• 100ml dark or light rum
  • 2 tbsp olive oil
  • 4 poussins

  • For the glaze
  • 150g lime marmalade
  • 2 red chillies, halved, seeded and chopped
  • 2 garlic cloves, crushed
  • 3 tbsp clear honey
  • Juice of 1 lime
  • Salt and pepper

  • Method

    1. First make the marinade. Pound the garlic, chilli, thyme, lime zest, salt and pepper and allspice together with amortar and pestle. Add the wet ingredients and combine well. Make slits in the birds in places where they won't be seen - between the legs and the body, for example - and coat well with the marinade. Make sure the insides of the birds are coated as well. Cover with clingfilm and chill for about six hours, turning the birds every so often.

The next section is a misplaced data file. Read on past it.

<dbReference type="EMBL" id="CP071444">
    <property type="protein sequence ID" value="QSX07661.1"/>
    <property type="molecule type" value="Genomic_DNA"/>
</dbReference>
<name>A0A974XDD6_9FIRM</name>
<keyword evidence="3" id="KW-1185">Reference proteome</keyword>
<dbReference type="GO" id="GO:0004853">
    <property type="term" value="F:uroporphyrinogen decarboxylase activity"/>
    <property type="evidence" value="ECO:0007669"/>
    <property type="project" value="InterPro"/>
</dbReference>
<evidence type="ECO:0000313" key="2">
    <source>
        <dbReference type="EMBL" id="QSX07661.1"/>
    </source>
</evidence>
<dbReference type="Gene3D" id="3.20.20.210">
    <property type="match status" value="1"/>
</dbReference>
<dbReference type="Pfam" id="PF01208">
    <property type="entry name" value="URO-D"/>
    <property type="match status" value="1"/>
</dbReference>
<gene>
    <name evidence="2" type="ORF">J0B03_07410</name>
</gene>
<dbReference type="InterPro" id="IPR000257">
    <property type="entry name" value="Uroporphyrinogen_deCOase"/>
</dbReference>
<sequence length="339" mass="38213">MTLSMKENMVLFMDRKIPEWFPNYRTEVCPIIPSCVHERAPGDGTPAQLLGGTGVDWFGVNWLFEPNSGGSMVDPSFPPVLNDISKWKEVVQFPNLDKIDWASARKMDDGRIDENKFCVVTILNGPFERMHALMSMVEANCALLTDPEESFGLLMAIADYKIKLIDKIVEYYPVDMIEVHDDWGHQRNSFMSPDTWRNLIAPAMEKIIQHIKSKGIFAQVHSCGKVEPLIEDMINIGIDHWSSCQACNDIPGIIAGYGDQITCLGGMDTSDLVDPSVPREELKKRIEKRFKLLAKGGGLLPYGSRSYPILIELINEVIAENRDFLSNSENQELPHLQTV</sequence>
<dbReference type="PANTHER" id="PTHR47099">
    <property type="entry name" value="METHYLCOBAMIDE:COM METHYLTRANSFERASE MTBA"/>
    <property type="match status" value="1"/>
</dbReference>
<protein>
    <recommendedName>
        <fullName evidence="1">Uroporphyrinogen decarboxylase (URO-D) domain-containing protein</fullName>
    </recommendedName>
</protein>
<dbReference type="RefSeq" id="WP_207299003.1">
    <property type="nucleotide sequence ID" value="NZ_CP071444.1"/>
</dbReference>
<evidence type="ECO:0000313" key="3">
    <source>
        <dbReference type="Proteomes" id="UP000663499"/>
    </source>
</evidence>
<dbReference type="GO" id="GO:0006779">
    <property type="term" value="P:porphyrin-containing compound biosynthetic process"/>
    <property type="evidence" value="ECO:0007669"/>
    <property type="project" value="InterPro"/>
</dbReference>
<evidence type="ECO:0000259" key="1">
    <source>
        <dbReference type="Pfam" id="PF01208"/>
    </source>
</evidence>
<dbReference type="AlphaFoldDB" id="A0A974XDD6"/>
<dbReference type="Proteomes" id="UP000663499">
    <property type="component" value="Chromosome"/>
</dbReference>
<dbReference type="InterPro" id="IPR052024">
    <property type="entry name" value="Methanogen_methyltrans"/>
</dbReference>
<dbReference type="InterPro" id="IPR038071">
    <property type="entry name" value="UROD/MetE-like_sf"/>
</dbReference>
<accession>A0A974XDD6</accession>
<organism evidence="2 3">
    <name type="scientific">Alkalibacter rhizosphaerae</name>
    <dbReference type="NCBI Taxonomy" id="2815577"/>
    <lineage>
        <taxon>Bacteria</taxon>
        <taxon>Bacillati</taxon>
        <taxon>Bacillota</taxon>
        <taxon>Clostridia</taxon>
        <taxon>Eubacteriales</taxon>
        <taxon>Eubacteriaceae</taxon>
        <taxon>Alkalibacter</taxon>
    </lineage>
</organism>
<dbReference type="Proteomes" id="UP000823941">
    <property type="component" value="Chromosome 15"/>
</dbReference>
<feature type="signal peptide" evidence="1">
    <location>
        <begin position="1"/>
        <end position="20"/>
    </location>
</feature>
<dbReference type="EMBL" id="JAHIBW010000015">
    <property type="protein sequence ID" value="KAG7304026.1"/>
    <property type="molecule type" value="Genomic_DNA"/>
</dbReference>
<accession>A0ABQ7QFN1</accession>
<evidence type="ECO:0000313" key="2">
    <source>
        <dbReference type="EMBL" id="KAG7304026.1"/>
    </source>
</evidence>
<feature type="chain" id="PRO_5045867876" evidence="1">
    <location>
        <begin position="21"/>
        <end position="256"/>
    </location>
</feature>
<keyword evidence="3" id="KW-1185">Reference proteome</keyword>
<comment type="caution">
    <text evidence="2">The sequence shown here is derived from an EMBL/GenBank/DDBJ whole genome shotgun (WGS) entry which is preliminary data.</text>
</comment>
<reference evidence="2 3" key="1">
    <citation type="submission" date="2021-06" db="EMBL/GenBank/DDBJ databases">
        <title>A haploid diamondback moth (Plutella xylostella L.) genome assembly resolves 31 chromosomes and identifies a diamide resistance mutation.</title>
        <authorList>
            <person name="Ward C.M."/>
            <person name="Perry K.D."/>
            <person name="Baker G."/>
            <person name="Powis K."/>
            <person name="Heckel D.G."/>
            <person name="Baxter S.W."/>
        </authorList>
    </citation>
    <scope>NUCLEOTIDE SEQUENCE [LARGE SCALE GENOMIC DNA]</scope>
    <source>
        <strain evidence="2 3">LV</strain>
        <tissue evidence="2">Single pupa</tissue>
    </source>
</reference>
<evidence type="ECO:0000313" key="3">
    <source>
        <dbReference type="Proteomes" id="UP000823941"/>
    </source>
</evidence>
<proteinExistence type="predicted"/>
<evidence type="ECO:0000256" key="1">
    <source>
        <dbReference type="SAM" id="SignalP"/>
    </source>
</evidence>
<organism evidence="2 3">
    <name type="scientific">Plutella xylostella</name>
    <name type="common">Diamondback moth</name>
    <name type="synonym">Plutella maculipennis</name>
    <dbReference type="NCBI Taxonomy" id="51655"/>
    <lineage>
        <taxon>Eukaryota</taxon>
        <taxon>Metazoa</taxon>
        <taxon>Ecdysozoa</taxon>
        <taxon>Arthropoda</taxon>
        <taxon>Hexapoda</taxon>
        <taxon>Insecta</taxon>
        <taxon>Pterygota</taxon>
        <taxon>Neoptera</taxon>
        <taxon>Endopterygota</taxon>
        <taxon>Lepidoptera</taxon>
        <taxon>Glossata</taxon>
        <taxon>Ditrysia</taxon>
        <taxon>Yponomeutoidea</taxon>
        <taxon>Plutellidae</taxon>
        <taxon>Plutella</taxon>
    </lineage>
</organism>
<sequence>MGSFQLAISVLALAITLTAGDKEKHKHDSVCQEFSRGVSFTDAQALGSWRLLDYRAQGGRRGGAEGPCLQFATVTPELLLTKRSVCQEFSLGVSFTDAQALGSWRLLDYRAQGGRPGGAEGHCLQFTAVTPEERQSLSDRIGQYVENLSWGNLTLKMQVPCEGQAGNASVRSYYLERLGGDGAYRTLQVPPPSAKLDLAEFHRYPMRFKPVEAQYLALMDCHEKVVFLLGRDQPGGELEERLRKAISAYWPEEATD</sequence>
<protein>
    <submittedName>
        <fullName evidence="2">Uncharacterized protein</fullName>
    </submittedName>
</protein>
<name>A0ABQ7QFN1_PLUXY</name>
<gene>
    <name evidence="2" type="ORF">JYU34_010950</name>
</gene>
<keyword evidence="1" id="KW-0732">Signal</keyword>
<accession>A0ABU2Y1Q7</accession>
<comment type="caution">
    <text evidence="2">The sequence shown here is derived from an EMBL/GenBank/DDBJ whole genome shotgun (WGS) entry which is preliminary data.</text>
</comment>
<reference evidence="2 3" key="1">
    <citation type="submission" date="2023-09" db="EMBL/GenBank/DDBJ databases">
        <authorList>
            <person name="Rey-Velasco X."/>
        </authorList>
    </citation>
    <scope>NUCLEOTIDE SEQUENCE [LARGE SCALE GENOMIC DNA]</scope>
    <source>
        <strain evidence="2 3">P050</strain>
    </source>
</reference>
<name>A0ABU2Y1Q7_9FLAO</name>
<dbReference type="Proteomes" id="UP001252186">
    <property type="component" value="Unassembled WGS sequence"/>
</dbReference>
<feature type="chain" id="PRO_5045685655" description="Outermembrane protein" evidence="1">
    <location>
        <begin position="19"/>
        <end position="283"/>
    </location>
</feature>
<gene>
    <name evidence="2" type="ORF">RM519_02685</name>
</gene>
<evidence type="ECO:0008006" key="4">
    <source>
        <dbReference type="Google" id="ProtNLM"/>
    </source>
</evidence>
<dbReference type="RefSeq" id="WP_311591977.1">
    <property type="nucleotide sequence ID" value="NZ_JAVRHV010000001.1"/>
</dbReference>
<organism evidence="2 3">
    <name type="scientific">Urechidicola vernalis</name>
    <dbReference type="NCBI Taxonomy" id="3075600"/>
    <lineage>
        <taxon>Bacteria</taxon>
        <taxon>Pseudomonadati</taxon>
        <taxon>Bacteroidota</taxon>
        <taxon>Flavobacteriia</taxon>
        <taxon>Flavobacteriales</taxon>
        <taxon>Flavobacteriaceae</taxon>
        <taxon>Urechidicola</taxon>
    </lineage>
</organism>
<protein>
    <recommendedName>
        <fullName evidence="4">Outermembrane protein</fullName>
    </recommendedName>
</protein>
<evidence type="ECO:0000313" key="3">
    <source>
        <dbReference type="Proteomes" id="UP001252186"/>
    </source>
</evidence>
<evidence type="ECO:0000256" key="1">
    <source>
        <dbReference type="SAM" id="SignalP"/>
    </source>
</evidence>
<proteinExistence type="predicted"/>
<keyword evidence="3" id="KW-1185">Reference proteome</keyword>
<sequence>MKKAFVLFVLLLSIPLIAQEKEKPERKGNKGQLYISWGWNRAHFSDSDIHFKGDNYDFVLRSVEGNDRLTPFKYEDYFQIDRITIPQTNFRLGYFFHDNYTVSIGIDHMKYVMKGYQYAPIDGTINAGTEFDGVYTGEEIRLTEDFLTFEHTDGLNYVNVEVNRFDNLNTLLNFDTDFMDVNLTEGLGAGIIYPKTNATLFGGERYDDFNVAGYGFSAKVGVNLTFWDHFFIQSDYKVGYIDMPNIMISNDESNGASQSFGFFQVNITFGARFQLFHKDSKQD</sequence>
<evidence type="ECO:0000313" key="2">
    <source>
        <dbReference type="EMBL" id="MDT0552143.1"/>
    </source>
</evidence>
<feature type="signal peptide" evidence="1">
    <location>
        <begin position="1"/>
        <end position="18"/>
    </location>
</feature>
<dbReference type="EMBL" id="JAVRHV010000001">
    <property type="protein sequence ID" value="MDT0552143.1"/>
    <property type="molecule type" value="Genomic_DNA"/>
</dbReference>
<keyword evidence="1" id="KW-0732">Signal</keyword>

2. Preheat the oven to 180°C/350°F/ Gas 4. Lift the poussins out of the marinade and transfer them to a roasting tin. Season with salt and pepper, and roast for 30 minutes. Remove the poussins from the oven and leave them to cool a little - if you put the glaze on while they're hot it will just run off.

    3. Meanwhile, make the glaze by vigorously stirring everything together. You need to use some elbow grease here to break down the marmalade. Spread the glaze all over the birds, inside and out, and barbecue for 10 minutes, turning every so often and brushing with more glaze. Check for doneness - the juices between the legs and body should run clear, with no trace of pink. Brush with a final coat of glaze and serve immediately.

    Article taken from July 2013 issue of Stir it up magazine.